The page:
Dan Navarette currently lives in East El Paso in a mobile home with his wife and two kids and works in the oil fields in New Mexico. He considers himself to be one of the lucky ones who still gets paid a minimum amount without having to go to work; due to the economic downturn caused by Covid-19, his company laid off many workers. “It’s a program that the company has,” he said, adding that most people in his community work in construction or warehouses. “They’ll lay you off for a month, but they’ll still pay you for it. Not your whole salary but something you can live off of.”
Along with infrastructure and internet issues, colonia residents also are mostly on their own when it comes to health care during this pandemic.
“In Texas specifically, we have done a really bad job of providing rural health,” González said. She explained that while Covid-19 testing is key to slowing the spread of the virus, many colonia residents were having difficulty getting to test sites.
She said that for some people, the closest site was 40 minutes away.
“So it’s 80 minutes away, back and forth. That’s just driving; most families don’t have cars or have one vehicle per family,” she explained. “Showing symptoms, there’s no way that they can even get 80 miles, especially if there are kids and there’s all this complexity. We have not done enough to do mobile sites.”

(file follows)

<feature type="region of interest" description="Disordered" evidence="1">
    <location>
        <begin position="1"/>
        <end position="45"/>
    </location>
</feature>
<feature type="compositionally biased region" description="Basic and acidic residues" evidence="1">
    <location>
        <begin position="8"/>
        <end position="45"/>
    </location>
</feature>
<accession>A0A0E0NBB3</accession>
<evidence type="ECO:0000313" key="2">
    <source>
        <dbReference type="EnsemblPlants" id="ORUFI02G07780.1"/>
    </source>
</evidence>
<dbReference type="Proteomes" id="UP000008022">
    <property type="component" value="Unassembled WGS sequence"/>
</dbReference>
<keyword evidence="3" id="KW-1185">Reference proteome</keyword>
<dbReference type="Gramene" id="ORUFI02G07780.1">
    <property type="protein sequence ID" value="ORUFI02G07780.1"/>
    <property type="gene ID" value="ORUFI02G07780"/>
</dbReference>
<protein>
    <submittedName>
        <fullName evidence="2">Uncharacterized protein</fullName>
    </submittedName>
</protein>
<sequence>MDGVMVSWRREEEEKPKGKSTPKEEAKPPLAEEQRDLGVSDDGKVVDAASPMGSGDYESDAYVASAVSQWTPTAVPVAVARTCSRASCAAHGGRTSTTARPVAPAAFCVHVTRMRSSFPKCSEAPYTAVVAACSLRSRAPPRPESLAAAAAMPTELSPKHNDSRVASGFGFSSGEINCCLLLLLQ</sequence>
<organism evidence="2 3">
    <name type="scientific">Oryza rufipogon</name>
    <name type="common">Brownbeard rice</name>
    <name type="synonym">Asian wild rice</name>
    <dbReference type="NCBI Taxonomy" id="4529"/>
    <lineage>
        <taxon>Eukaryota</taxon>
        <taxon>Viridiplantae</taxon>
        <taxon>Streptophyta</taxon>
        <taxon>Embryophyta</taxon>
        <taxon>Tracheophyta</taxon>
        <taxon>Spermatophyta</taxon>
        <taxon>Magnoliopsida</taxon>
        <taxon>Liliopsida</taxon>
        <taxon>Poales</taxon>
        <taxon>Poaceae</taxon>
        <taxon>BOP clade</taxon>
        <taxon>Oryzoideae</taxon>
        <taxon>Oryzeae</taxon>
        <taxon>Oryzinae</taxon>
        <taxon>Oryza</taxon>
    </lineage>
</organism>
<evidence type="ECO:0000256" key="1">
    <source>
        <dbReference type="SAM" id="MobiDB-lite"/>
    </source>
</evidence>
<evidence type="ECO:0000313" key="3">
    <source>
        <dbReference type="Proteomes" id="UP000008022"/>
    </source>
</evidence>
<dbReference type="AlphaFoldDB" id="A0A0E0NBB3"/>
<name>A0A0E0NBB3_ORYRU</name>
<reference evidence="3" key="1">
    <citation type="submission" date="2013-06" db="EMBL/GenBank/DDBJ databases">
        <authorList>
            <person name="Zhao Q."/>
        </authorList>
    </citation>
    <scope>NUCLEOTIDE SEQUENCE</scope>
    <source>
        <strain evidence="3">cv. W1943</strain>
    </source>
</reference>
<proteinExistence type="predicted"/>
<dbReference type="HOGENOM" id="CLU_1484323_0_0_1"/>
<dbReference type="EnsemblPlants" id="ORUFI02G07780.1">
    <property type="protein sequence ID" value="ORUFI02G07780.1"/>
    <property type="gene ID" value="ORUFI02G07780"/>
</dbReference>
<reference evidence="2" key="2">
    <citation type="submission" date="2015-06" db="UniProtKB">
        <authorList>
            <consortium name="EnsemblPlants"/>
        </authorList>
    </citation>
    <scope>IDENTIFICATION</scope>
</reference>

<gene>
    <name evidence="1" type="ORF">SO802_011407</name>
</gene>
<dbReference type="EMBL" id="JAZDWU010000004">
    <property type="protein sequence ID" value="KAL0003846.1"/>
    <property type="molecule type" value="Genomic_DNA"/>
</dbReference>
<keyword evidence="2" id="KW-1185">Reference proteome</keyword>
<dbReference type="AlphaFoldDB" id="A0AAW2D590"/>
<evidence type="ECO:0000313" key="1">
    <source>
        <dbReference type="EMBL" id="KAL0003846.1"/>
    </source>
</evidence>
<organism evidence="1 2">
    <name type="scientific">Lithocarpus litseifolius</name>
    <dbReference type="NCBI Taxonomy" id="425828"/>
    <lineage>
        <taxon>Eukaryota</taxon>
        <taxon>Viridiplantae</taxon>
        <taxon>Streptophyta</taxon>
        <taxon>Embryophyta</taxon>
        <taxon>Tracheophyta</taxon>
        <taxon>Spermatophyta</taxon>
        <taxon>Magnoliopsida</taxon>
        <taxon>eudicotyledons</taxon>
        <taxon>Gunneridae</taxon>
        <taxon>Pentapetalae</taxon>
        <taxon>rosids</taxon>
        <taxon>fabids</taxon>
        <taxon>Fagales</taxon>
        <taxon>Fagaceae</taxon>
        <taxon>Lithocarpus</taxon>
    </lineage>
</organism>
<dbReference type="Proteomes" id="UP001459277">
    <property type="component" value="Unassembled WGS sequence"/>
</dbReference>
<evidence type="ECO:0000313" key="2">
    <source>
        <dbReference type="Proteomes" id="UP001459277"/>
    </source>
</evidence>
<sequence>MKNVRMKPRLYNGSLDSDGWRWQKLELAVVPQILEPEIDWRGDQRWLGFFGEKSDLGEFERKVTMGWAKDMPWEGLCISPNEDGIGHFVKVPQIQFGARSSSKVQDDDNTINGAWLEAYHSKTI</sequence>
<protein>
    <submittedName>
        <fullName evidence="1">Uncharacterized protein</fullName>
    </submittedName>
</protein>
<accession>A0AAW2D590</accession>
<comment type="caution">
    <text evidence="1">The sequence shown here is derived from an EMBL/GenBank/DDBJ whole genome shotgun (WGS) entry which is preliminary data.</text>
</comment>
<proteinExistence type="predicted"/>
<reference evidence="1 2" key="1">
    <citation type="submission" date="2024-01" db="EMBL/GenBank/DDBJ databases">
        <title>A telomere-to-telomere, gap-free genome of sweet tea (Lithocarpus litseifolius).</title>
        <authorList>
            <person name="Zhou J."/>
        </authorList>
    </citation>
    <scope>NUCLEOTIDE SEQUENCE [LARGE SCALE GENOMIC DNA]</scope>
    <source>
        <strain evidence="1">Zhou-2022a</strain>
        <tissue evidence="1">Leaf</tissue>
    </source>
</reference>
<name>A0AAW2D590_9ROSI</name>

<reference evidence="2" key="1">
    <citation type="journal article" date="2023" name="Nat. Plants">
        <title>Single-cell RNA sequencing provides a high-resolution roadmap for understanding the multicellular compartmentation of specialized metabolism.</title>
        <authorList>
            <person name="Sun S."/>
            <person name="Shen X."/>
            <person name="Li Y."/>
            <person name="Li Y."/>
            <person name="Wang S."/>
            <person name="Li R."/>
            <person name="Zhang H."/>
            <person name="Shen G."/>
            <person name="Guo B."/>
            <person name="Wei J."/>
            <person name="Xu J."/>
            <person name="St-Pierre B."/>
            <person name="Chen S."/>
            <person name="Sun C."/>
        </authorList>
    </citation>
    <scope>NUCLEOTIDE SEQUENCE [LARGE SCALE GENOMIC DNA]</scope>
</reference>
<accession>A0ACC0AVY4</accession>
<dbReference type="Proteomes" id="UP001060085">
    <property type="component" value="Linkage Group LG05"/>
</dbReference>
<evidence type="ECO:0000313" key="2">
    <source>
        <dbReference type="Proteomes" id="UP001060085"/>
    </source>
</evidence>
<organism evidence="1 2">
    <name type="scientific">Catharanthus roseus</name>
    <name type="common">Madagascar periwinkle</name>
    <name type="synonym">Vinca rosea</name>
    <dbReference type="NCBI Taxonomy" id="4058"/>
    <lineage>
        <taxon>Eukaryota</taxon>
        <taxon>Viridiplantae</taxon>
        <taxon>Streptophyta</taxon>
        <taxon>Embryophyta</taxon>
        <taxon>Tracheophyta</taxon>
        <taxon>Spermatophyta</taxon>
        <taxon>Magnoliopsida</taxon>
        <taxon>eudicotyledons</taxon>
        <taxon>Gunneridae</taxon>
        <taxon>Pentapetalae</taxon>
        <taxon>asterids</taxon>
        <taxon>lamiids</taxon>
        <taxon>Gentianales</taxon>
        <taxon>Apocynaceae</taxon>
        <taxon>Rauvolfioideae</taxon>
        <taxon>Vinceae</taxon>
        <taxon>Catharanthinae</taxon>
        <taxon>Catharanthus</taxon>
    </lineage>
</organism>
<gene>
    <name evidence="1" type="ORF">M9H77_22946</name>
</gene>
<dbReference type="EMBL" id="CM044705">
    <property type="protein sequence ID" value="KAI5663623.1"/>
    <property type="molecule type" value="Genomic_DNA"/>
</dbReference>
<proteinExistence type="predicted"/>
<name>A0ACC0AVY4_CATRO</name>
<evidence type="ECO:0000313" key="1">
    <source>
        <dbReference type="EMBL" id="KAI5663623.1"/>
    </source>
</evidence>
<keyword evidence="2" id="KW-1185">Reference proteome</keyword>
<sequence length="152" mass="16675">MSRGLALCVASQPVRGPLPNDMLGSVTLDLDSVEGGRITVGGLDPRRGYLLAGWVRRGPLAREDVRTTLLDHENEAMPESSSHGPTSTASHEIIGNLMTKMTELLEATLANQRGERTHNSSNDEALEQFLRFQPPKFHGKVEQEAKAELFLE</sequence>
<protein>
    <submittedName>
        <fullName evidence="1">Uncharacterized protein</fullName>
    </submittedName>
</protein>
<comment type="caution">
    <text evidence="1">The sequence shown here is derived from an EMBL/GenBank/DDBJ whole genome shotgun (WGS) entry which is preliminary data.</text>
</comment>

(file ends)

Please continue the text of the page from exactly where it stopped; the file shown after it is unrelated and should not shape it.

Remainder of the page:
Marcelino Navarette said that even before the coronavirus pandemic, he had similar difficulties getting medical care. “Since the closest hospital or any access to medical services are so far away, sometimes it takes a whole day, even when you have an appointment because we have to drive,” he said. He explained that there were no clinics close to where he lives, and getting to and from the nearest hospital–a 15 mile drive–is very time consuming.
Texas’ efforts to inform Texans about the coronavirus pandemic also failed to reach the colonias, according to González. “I don’t think we’ve had enough bilingual communication,” she said. “The governor has been doing a lot of press conferences and they are sending out a lot of resources. But it’s all in English. More than 40 percent of the border colonias have limited English proficiency, according to the data shared by the Federal Reserve Bank of Dallas.